(773h) Full-Atom Molecular Simulations of Lysozyme Confined in Realistic Silica Mesopores – Insights in Conformation and Accessibility of Active Sites

Authors: 
Maksimiak, K., University College London
Catlow, R., University College London
Striolo, A., University College London
Coppens, M. O., University College London
Confinement of biomolecules in ordered mesoporous materials is receiving growing attention, because of potential applications in drug delivery systems, as well as in bio-separations and bio-catalysis. Experiments with mesoporous silica SBA-15 demonstrated that this material can be used to stabilize enzymes thanks to spatial and electrostatic confinement effects, similar to what is seen in the GroEL/GroES chaperonin complex [1]. In particular, experimental results of hen egg white lysozyme immobilized on SBA-15 show that the pore surface properties (curvature, electric charge and hydrophobicity), as well as the solute properties (pH and ionic strength) play a significant role in the stability of the confined enzyme, as well as its associated catalytic activity [2].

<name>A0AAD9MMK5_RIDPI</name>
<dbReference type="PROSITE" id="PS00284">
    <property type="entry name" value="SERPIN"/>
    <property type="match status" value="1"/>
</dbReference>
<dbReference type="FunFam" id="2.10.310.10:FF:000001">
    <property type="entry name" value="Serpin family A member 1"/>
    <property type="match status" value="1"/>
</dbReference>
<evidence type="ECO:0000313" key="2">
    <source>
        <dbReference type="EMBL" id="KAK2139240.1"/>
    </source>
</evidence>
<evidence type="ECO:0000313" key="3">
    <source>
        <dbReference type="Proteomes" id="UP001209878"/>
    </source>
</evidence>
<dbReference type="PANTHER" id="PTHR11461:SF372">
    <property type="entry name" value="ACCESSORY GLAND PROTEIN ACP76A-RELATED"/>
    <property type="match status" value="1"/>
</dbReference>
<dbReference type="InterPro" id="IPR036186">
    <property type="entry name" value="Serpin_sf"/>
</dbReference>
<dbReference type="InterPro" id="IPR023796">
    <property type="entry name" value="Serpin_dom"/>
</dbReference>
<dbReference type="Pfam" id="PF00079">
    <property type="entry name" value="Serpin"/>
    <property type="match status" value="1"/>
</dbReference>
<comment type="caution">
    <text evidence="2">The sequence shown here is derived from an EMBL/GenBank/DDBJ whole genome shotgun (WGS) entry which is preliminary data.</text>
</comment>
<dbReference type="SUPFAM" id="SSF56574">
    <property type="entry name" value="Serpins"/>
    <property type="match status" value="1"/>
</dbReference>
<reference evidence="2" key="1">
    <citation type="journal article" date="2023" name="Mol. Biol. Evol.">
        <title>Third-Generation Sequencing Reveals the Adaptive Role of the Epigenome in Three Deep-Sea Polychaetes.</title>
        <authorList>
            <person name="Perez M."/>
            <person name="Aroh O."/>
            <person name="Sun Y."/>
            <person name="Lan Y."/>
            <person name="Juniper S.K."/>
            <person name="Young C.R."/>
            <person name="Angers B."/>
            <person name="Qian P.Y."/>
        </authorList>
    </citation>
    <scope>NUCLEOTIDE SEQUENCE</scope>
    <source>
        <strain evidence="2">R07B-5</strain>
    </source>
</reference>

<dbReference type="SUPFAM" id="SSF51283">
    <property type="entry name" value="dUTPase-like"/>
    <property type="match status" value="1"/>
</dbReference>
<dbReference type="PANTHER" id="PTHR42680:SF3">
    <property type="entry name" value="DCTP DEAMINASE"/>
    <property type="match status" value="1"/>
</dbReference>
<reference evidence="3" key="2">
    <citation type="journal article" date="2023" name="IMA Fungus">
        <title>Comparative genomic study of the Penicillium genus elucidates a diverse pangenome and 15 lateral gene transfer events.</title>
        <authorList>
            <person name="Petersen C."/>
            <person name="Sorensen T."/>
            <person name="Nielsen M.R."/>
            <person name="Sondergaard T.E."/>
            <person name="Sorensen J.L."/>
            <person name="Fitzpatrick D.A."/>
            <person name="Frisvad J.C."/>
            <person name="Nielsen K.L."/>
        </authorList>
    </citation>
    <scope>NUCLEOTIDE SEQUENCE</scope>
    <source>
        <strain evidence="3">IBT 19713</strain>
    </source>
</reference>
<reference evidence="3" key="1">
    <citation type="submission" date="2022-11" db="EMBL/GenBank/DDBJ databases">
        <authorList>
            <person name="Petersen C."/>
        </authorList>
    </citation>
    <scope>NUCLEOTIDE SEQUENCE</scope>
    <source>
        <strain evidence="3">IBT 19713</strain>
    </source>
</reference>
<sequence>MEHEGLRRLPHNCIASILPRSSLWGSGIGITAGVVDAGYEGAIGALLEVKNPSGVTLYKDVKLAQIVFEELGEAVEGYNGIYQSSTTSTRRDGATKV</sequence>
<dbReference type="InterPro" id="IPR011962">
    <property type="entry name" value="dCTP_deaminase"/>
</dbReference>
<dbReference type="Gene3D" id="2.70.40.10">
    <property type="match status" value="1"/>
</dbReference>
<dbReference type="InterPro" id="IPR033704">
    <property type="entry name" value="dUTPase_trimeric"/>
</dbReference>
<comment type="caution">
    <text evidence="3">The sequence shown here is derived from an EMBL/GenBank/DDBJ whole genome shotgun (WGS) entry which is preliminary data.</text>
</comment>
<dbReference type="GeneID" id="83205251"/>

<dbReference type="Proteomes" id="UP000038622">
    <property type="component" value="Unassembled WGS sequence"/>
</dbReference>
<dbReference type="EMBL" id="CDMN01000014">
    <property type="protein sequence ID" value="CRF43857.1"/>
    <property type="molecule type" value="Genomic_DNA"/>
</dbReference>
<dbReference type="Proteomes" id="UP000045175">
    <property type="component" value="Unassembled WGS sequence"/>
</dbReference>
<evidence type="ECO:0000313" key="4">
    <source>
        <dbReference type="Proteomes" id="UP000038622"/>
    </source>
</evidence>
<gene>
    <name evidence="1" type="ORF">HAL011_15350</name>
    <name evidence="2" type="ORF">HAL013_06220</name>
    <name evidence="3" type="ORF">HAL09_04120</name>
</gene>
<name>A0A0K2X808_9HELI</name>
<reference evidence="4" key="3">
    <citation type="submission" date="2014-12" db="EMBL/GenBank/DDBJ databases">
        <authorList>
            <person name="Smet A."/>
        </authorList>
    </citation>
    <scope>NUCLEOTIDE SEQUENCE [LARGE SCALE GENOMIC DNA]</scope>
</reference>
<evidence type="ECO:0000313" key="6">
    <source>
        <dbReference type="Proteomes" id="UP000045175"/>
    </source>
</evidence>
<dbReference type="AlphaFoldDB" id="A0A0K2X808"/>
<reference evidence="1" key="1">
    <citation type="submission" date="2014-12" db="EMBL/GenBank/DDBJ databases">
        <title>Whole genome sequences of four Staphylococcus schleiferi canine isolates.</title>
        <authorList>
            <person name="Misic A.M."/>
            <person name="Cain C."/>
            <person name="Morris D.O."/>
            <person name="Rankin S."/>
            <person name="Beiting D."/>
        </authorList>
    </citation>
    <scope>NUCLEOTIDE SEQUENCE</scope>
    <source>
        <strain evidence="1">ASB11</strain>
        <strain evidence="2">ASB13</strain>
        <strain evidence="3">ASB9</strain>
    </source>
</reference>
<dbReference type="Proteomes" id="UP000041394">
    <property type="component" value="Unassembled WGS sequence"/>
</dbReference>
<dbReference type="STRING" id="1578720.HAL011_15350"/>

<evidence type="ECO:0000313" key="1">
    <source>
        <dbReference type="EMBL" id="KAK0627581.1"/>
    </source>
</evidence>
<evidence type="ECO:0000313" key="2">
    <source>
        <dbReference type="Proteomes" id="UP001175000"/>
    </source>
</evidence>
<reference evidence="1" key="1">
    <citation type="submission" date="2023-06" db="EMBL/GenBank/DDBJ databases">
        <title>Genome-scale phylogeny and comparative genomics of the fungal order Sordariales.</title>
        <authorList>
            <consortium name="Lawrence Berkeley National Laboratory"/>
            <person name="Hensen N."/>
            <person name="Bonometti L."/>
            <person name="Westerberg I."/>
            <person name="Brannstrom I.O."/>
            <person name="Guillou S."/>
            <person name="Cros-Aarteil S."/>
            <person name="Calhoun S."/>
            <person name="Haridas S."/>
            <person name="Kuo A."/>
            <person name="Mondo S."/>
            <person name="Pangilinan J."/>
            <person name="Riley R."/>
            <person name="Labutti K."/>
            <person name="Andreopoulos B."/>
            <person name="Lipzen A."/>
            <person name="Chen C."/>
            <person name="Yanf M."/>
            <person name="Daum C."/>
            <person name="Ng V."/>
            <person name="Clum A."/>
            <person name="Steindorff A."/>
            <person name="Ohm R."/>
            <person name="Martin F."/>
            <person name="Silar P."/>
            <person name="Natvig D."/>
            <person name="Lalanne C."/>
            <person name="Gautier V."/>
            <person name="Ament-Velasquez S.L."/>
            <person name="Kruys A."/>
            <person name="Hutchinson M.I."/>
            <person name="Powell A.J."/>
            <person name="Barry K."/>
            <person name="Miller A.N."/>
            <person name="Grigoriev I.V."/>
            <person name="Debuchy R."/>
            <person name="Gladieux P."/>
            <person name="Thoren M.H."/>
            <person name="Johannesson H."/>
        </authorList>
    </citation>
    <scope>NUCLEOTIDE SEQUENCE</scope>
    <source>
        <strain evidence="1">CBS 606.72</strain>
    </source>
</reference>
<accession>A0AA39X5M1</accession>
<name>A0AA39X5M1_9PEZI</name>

Because of this, it is of interest to systematically investigate the interactions between proteins and the pore surface of mesoporous materials, to explain how charge and surface curvature, related to pore size, dictate the protein’s orientation and affect the accessibility of its active site. A recent series of theoretical studies has shown that protein adsorption on a surface, modelled to represent silica, is mainly driven by electrostatic forces with positively charged residues helping to anchor the enzyme to the silica wall [3-7].

We have carried out new studies to understand the complex process of lysozyme adsorption on a realistic, curved silica mesopore surface. In these studies, we investigate the behavior of lysozyme in contact with a realistic representation of a pore of SBA-15, as used in complementary experimental work [1,2]. This representation includes pore roughness. We perform restrained all-atom molecular dynamics (MD) simulations, and we discuss our insights concerning how electrostatic and steric effects of the silica boundary induce conformational changes, and affect the accessibility of the active site of a confined lysozyme molecule.

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